The Arizona phony election “audit” just backfired

Last week, Arizona Republicans issued a fresh set of subpoenas to the Maricopa County Election Board and to Dominion Voting Systems demanding a wide range of information including five months of network logs, passwords and security keys, and the physical routers that run the county’s network. The subpoena was not authorized by a Senate vote and had a completely unrealistic deadline of less than one week.

The so-called audit was supposed to be finished several weeks ago and the voting machines have already been returned to the county. So why would Cyber Ninjas need passwords and security keys now?

Security keys protect the machines so that only authorized software updates can be installed. They are how the machine knows to trust that the new software came from the manufacturer and not some nefarious hacker. There is no legitimate reason why someone auditing a past election would need to know this information. On the other hand, this knowledge would be invaluable to a hacker attempting to tamper with voting machines in a future election.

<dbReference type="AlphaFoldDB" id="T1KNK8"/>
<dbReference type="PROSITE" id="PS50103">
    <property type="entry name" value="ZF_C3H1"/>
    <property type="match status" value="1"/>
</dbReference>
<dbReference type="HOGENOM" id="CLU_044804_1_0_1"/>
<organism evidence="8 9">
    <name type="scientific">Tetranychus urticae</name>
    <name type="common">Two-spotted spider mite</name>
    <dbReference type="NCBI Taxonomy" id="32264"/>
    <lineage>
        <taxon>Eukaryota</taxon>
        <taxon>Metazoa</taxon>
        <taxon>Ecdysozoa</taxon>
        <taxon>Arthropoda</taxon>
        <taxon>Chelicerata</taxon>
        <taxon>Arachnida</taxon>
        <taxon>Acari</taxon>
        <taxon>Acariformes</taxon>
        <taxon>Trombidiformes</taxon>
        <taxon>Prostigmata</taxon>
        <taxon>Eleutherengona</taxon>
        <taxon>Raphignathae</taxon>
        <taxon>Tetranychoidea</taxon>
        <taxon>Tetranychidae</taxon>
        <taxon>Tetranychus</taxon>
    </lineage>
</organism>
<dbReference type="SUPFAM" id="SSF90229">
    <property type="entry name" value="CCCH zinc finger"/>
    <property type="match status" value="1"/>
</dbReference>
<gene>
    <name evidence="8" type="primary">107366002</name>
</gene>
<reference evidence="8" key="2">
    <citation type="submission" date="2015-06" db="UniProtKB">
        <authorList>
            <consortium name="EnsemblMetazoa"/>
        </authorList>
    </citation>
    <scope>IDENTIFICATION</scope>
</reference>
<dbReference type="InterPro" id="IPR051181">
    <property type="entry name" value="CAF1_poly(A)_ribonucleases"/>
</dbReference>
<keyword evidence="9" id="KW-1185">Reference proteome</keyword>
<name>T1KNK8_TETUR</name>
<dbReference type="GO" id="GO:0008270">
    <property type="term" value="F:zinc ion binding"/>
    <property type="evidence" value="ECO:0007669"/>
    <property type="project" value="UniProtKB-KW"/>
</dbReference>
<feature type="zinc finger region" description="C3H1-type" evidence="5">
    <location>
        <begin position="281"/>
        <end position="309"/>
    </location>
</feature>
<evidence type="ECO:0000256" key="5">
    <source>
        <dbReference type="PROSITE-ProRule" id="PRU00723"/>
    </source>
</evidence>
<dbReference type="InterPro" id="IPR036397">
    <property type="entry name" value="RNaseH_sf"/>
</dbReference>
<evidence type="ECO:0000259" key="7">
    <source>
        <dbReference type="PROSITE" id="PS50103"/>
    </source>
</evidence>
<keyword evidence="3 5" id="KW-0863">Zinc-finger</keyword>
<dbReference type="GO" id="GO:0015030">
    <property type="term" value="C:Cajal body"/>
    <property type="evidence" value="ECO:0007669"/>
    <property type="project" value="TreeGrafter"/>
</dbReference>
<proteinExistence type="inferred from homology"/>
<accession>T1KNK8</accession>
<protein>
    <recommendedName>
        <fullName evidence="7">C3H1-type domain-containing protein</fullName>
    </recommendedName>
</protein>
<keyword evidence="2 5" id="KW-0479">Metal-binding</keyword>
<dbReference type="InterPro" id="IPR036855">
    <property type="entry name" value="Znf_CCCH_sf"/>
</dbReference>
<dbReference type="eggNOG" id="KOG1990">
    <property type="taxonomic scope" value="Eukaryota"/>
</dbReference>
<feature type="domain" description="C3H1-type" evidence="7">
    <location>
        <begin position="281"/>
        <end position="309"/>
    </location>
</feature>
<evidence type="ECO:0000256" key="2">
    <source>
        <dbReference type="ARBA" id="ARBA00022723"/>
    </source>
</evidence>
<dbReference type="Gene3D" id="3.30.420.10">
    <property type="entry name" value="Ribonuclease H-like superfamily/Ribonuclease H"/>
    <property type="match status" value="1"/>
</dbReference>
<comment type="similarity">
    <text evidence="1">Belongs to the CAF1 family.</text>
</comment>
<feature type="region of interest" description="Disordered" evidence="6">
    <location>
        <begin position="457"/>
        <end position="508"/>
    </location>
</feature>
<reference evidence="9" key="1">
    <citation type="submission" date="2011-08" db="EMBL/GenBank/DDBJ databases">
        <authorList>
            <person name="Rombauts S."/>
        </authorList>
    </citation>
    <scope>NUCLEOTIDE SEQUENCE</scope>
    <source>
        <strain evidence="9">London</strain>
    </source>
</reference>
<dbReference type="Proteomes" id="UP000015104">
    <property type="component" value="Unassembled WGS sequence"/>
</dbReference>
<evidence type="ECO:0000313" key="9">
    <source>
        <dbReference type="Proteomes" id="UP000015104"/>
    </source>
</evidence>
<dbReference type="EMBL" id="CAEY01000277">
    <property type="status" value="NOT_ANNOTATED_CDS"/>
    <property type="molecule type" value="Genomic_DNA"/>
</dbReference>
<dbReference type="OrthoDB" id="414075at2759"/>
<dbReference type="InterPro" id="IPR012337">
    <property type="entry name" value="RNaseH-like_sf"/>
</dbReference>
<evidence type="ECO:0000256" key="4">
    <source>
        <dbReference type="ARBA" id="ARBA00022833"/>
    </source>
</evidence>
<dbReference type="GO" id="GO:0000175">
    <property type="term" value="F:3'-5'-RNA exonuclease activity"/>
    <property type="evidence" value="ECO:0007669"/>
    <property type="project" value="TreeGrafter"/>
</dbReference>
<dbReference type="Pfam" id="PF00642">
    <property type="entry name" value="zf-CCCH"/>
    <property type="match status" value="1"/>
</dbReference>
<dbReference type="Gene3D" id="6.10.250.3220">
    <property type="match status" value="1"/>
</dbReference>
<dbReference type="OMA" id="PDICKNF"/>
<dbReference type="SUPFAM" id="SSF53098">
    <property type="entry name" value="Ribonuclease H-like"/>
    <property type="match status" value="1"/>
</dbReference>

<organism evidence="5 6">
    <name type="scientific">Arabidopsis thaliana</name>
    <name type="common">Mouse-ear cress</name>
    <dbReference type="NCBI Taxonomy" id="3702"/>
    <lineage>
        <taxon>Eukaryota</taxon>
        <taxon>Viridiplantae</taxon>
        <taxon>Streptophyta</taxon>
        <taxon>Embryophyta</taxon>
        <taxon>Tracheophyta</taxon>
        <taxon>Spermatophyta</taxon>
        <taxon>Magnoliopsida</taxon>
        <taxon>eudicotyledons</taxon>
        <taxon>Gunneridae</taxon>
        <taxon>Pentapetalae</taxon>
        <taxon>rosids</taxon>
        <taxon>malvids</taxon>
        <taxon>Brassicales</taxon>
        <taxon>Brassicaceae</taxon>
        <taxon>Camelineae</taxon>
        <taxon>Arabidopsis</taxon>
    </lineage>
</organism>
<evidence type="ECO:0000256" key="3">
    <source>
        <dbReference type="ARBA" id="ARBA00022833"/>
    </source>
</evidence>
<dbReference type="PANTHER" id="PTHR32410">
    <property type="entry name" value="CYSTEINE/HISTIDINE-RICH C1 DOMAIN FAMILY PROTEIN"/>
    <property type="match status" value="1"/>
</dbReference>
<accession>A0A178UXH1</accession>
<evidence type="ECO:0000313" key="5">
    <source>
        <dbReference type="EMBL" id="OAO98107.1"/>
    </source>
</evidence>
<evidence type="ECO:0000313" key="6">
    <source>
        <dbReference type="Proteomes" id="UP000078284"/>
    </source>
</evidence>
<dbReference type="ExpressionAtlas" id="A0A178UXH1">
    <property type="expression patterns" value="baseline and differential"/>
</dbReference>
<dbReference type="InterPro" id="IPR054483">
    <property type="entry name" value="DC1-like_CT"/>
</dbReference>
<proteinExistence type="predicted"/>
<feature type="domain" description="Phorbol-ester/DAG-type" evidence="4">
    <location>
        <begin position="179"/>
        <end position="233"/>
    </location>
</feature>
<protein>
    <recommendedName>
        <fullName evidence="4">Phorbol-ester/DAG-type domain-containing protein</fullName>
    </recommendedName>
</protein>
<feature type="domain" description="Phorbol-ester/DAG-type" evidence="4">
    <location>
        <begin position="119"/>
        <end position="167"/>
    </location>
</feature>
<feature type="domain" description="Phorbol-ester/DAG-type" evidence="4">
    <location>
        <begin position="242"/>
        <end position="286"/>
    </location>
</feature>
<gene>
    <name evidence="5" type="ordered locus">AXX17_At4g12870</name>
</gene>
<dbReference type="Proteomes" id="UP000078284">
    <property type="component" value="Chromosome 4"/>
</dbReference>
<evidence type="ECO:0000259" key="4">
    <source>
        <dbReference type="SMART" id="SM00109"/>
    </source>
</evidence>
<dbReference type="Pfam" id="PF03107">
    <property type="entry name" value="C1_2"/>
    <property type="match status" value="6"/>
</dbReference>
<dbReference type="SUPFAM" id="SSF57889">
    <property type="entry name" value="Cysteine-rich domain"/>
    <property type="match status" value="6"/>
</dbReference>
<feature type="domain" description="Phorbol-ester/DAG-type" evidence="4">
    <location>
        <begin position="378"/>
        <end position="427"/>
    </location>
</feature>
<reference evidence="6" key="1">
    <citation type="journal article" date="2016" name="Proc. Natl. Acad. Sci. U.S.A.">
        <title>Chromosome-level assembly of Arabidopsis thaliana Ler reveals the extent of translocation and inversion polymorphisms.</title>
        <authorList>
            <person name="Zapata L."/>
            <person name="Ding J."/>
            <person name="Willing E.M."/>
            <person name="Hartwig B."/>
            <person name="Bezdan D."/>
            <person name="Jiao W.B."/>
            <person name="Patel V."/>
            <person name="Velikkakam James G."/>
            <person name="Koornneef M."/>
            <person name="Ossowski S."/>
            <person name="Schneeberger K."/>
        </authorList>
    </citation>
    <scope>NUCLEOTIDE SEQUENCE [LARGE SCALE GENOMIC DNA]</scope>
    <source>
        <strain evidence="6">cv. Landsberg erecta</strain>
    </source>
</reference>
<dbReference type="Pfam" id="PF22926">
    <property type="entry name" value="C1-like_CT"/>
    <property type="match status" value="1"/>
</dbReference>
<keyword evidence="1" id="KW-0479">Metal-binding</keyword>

Let me repeat that. The only purpose for requesting Dominion’s security keys would be to install unauthorized software onto voting machines, either in Arizona or elsewhere.

This suspicious request did not go unnoticed. The county refused to comply with the subpoenas, listing 11 objections and concluded by saying “release your report and be prepared to defend any accusations of misdeeds in court.” Dominion promised to “seek discovery of all materials related to Cyber Ninjas and other contractors’ copying, review, transfer, storage and any other use of Dominion’s physical and intellectual property.”


It will be interesting to see how Cyber Ninjas and Arizona Republicans attempt to rationalize this intrusive request when the FBI comes a-knocking.

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